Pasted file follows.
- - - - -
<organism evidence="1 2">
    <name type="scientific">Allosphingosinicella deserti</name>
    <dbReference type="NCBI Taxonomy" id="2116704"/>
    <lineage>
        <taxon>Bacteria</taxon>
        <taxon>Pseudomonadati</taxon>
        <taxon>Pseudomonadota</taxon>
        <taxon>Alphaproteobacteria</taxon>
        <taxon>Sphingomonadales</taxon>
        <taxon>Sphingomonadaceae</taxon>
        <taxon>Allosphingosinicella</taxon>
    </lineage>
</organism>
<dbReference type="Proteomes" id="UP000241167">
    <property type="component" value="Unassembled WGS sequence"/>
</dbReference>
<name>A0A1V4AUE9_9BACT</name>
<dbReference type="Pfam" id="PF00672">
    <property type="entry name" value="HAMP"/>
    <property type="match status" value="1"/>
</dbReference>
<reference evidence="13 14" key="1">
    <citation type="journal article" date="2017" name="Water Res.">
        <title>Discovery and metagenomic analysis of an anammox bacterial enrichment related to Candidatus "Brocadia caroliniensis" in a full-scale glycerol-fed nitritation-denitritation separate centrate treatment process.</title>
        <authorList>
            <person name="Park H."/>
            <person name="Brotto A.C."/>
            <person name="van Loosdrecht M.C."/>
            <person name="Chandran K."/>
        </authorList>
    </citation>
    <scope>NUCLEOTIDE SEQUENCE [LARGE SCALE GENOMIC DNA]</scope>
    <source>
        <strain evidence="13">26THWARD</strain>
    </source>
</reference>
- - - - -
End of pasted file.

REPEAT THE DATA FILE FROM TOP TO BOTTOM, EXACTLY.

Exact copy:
<organism evidence="1 2">
    <name type="scientific">Allosphingosinicella deserti</name>
    <dbReference type="NCBI Taxonomy" id="2116704"/>
    <lineage>
        <taxon>Bacteria</taxon>
        <taxon>Pseudomonadati</taxon>
        <taxon>Pseudomonadota</taxon>
        <taxon>Alphaproteobacteria</taxon>
        <taxon>Sphingomonadales</taxon>
        <taxon>Sphingomonadaceae</taxon>
        <taxon>Allosphingosinicella</taxon>
    </lineage>
</organism>
<dbReference type="Proteomes" id="UP000241167">
    <property type="component" value="Unassembled WGS sequence"/>
</dbReference>
<name>A0A1V4AUE9_9BACT</name>
<dbReference type="Pfam" id="PF00672">
    <property type="entry name" value="HAMP"/>
    <property type="match status" value="1"/>
</dbReference>
<reference evidence="13 14" key="1">
    <citation type="journal article" date="2017" name="Water Res.">
        <title>Discovery and metagenomic analysis of an anammox bacterial enrichment related to Candidatus "Brocadia caroliniensis" in a full-scale glycerol-fed nitritation-denitritation separate centrate treatment process.</title>
        <authorList>
            <person name="Park H."/>
            <person name="Brotto A.C."/>
            <person name="van Loosdrecht M.C."/>
            <person name="Chandran K."/>
        </authorList>
    </citation>
    <scope>NUCLEOTIDE SEQUENCE [LARGE SCALE GENOMIC DNA]</scope>
    <source>
        <strain evidence="13">26THWARD</strain>
    </source>
</reference>